It’s a new day in cotton insect control, as each advancement in technology brings with it fewer required sprays for growers. A Georgia survey shows that insecticide applications went from an average of 15.8 per acre in 1986 to an average of three per acre in 2008.
“And the numbers are similar in Alabama and other states,” says Ron Smith, Auburn University Extension entomologist. “This is due primarily to the Boll Weevil Eradication Program and new technology.”
During the active phase of boll weevil eradication, cotton producers were making 12 to 15 insecticide applications per acre, says Smith. “Then we entered an era where we didn’t have weevils, but we had worms — especially resistant tobacco budworms — so we were still making a number of sprays. Then the Bt technology came in, and that reduces us down to the boll-feeding bugs, knocking our sprays down from about 1.3 to 3 per acre,” he says.
That’s where we are now, he adds, and things will change even more as cotton varieties advance from single-gene to multiple-gene technology.
“Some of our current sprays are for escaped bollworms on single-gene Bollgard cotton. We’ve traditionally had escapes since the technology was introduced in 1996. It’s a numbers game. When we have high pressure, there’s a certain percentage of these worms that escape from the Bollgard technology. The higher the pressure, the more escapes we see. It varies from year to year and from field to field,” says Smith.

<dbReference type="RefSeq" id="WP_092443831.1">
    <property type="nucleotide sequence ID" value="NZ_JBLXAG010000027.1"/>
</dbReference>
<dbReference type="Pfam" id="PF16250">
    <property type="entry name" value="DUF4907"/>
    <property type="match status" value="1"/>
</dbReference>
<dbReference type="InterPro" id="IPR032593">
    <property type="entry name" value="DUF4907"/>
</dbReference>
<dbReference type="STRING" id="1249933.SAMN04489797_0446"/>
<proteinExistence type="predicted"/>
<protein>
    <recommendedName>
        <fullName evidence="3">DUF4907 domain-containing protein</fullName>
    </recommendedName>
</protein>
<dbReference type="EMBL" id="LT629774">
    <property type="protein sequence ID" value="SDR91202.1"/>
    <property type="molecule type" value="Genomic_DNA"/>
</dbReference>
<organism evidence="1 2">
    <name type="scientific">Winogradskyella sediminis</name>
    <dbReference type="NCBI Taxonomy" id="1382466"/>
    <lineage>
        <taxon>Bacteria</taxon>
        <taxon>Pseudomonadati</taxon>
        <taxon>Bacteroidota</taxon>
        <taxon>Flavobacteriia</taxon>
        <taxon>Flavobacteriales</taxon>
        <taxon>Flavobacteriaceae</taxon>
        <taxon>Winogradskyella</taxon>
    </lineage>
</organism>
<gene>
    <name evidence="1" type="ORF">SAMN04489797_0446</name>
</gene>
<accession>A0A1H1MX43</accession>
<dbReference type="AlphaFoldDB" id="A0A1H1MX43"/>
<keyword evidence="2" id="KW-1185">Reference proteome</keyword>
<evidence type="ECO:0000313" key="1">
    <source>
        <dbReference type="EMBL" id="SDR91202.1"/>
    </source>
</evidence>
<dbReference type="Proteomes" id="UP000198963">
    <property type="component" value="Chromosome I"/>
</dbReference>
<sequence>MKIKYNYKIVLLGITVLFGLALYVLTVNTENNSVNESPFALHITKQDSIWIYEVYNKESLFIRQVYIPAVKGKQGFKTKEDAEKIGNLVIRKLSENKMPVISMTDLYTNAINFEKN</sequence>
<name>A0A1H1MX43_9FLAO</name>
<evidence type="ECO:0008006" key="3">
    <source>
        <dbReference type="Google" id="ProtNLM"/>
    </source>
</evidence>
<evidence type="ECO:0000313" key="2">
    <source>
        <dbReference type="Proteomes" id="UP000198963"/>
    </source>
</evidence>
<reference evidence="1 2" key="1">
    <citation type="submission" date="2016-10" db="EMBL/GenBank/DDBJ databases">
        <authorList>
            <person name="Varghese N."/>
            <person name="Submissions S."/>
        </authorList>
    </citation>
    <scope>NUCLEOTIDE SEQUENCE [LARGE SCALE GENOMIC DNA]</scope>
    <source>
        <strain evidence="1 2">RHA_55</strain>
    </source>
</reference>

When growers shift to Bollgard II and WideStrike varieties this year, these escapes will be reduced by about 10-fold, he says.
“We can’t say there still won’t be a need occasionally to over-spray, particularly for the July generation of the species. It’s going to be a little more likely in the WideStrike than in the Bollgard II, and whoever is monitoring the field will have to know which variety has been planted because the escapes will occur differently. The escapes in the Bollgard II won’t be as many as in Bollgard I, of course, but the ones that do occur will be associated with the white bloom — they will be in the zone of the plant where the white blooms are located. A scout could focus on that area and not waste a lot of time looking in other places,” says Smith.
On WideStrike cotton, the lowest concentration of the Bt gene is not in the white bloom, but in the terminals, he says. So escapes in those varieties will be in the top of the plant, and there will be no need in looking down lower.
“You need to be sure of the variety that is planted to make the most of your time. WideStrike is going to allow a few more escapes, but it’s still going to be perfect for the pyrethroid chemistry because it’s still active on the bollworm species. It’s the beginning of the stink bug phase of the season, and you’ll be knocking the front off of stink bugs, so it’s a perfect fit. Even if you don’t have high numbers of any of these pests, it serves the purpose of helping to set more fruit by working across several species,” says Smith.
Turning to fall armyworms, Smith notes that the 2x bollworm threshold has been used for 20 years now. “But this past year, we had the first heavy pressure we’ve seen since 1996 in many fields. In Alabama, there were some fields as far north as Shorter and Montgomery with high pressure. But the worst of the problem was in south Georgia, where some fields exceeded the threshold for six consecutive weeks, from mid-July to the first of September, and growers were spraying as much as they could with expensive chemistry.”